Imagine picking up your phone and receiving abusive messages every day.
Women in politics have spoken of their experiences of dealing with sexism and hatred on social media while voicing their political opinions.
Gender equality charity Chwarae Teg said it feared a growing number of women were being put off standing for election due to online abuse.
Two young women in politics have spoken about their experiences facing online abuse to the BBC’s Politics Wales.
One member of the Labour Party, who wishes to remain anonymous, said she had to deal with sexist attacks on social media every day.
“I get called a whore, that I’m a slut, that I should put my tits away, that I’m unintelligent, that I’m an idiot, that I should go away and bake a cake instead – which was my personal favourite,” she said.
“[They claim] I’m uneducated, I have no place in politics, and you get this daily, it’s recurrent.”
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She said she had also experienced misogyny from male politicians, but had not reported any of the incidents “because there’s no point”.
“I’ve had experiences of councillors who’ve kissed me, who take me aside, who say ‘you know if you don’t sleep with me then you won’t get anywhere in the Labour party’,” she said.
“It makes me feel really angry. It makes me feel scared as well, and for a long time I stayed off social media because of just how sort of upset it made me.
“But I’m very aware that personally I can sort of bat it off, but there are young girls who are coming up through politics, who maybe don’t have the same coping mechanisms that I do.
“It makes me feel really angry for them, because with those things you’re scared away. If you’re put down so much, you sort of listen to it, and it really is horrid.”
Jas, a member of the Liberal Democrats, said people had brought up her sex life on social media.
“I’ll get messages like death threats, bullying, or just really unkind comments about what I look like or my personality, or political views I hold. So it is quite bad,” she said.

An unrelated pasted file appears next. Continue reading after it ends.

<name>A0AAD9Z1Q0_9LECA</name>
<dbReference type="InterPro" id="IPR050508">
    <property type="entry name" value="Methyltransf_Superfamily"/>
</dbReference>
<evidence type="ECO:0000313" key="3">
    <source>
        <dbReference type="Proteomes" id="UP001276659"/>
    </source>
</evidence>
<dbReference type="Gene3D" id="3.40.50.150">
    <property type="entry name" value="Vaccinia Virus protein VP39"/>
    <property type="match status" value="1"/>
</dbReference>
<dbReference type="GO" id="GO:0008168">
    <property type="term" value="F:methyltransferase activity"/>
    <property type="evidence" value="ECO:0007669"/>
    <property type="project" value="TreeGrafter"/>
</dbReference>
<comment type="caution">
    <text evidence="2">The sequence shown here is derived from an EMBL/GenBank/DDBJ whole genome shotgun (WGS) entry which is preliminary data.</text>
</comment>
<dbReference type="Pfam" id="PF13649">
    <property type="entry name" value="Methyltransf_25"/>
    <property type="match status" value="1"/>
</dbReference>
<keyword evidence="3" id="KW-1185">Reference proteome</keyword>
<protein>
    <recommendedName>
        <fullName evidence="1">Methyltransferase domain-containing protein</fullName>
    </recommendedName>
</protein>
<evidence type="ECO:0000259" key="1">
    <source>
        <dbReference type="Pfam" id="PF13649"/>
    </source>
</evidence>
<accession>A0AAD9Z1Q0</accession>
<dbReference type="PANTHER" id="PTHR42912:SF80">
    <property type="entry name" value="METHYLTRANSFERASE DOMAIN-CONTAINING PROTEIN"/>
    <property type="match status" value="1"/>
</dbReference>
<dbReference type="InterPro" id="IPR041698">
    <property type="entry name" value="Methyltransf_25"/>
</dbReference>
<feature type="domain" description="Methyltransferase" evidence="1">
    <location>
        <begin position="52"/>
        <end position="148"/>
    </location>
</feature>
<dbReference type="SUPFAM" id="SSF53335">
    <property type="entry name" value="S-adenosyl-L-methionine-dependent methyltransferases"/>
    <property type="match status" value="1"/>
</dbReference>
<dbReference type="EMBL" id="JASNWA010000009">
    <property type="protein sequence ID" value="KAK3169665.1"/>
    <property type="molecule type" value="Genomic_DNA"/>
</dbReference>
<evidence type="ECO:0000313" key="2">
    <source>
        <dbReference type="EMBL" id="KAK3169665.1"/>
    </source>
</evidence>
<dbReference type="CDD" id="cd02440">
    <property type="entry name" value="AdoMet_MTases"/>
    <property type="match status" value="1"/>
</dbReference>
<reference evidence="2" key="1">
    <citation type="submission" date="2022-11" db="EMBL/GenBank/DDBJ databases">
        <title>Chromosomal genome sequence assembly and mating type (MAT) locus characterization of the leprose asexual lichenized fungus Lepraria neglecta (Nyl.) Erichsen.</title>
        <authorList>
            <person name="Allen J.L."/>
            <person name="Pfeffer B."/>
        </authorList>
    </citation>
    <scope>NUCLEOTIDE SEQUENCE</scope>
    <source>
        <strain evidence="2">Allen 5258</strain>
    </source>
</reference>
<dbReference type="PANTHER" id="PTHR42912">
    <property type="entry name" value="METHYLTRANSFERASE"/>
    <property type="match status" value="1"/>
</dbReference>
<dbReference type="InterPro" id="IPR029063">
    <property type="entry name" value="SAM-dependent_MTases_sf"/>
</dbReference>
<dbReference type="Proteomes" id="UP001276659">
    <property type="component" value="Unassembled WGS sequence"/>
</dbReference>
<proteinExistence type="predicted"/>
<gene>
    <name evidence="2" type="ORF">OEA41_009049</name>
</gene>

“My sex life gets brought into it a lot as well. So people will say I’m a slut, I’m a whore, things like that.
“Even on the views I hold I’ll be called an idiot or even more severe than that, like people will say I’m a retard.
“It’s constant. I must get three of these messages every week or two. For a young person to deal with I think that’s a lot.”
Jas has complained, but said that there was “not much” the party could do.
“In our party, at the moment our complaints procedure isn’t functioning very well. It’s kind of backlogged,” she said.
“We have very severe complains that haven’t been dealt with properly, so never mind small complaints. In terms of parties and reporting, not many people do it, because there isn’t much you can do.”
Helen Antoniazzi, of Chwarae Teg, said there was a risk social media abuse could discourage women from engaging in politics.
“I think that essentially what is at the bare bones of this is people trying to stop women from having a voice and from expressing their opinion, and this is a way they can see they can do that,” she said.
“There’s a fear that more and more women will be put off standing for election and putting themselves forward for political positions, because of the fear of this abuse and because of the abuse in itself.
“We’ve got a role as a wider society to make sure that abuse is challenged and is not seen as acceptable so that women do feel able to put themselves forward and to participate in politics and express their opinions.”
A Labour spokesman said the party took all complaints of abuse and harassment, online or in person, extremely seriously.
All complaints are fully investigated, and any appropriate disciplinary action is taken, he added.
Meanwhile the Liberal Democrats said the party took issues seriously and investigated all complaints.
It added that there were also organisations within the party which support women and young people, including helping them to deal with social media abuse.